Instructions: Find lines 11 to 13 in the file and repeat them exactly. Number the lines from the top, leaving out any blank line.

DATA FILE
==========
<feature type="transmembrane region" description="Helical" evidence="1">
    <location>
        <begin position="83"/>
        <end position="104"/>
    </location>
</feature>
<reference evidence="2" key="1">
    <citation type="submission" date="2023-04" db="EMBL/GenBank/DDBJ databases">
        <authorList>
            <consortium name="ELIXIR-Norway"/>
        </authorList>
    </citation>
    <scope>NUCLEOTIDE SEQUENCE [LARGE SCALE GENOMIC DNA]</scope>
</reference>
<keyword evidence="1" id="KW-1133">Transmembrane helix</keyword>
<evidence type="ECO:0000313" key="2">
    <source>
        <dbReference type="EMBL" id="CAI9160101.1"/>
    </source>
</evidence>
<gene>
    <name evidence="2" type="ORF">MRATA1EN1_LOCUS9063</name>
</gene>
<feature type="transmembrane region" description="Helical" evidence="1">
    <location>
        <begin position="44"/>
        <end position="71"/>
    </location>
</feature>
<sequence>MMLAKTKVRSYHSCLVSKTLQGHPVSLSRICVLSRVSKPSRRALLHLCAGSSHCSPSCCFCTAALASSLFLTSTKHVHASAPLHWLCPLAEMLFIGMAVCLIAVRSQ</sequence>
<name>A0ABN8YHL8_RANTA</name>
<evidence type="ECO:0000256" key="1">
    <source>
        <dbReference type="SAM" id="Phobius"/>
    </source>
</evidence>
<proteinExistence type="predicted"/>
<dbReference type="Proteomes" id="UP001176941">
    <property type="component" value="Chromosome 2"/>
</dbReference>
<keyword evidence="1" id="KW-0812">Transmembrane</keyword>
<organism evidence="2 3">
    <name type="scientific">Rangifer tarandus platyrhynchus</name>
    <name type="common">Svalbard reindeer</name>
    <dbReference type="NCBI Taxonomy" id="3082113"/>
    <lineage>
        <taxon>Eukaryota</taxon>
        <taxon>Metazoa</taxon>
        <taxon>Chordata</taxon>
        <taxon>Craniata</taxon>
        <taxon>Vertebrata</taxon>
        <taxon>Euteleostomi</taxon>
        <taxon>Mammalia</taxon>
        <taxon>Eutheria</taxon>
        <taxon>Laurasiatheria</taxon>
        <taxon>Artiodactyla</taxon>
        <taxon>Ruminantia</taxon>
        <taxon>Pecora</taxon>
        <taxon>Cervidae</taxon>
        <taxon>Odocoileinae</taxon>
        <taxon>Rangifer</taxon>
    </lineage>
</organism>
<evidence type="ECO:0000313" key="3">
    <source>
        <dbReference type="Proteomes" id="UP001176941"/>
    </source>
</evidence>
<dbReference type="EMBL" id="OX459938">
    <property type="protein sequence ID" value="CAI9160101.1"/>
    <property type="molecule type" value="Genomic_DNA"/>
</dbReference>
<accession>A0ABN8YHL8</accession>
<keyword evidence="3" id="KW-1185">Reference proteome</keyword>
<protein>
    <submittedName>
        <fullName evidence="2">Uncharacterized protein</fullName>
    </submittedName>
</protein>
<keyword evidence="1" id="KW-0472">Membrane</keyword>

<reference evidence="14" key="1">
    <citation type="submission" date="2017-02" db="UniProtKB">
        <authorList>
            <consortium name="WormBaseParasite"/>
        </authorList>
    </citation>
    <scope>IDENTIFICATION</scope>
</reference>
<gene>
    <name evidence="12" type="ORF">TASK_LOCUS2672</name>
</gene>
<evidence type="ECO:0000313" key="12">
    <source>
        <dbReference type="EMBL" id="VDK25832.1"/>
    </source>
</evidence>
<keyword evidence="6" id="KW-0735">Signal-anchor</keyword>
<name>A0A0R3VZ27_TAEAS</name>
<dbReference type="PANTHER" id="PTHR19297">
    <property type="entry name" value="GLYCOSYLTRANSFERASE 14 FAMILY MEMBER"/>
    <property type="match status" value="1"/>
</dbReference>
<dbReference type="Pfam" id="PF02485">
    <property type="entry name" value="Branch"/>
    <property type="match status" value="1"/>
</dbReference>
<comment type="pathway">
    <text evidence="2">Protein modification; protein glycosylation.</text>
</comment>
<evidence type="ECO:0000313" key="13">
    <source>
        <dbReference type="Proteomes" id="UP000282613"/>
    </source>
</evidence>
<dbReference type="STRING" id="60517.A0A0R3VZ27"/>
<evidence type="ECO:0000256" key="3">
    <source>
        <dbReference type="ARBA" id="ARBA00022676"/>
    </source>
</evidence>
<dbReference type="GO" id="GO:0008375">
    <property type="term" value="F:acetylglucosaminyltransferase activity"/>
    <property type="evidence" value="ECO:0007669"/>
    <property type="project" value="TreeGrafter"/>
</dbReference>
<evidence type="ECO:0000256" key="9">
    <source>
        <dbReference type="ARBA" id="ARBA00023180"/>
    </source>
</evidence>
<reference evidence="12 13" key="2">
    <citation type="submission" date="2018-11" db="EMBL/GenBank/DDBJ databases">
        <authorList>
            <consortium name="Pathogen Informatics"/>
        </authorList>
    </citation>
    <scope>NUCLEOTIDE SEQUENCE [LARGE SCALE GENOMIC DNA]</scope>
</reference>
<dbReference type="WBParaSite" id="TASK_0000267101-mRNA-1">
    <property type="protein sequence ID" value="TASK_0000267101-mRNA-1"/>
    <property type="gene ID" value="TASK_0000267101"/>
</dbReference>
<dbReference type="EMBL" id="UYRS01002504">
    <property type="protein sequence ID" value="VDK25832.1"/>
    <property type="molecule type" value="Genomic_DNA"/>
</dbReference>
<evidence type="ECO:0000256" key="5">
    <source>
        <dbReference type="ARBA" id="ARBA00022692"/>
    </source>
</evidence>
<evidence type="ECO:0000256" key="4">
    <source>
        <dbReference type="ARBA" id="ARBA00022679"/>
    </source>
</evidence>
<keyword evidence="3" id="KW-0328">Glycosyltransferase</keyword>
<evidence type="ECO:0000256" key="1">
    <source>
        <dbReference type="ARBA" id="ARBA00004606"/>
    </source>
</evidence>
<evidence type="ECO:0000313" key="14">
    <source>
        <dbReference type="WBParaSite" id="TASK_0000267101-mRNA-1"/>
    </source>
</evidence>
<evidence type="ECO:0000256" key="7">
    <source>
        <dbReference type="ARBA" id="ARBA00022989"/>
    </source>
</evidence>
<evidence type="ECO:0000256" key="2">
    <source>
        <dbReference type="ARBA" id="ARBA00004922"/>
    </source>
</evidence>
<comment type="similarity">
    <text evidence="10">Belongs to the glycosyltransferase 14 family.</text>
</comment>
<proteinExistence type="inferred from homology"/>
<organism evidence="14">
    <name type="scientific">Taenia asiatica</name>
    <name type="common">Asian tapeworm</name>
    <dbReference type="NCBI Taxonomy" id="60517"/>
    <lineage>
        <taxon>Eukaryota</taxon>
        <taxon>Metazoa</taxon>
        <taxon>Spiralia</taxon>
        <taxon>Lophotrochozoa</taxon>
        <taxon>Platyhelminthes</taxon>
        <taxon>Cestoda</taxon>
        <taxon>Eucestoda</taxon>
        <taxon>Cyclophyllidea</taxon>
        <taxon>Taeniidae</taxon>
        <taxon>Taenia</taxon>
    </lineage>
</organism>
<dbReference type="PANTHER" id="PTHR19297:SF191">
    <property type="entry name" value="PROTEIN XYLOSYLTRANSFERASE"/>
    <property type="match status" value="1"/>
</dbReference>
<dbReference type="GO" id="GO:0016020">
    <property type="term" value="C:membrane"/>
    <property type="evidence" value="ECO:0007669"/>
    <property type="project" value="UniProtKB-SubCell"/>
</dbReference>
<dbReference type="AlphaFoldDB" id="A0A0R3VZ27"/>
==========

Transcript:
        </authorList>
    </citation>
    <scope>NUCLEOTIDE SEQUENCE [LARGE SCALE GENOMIC DNA]</scope>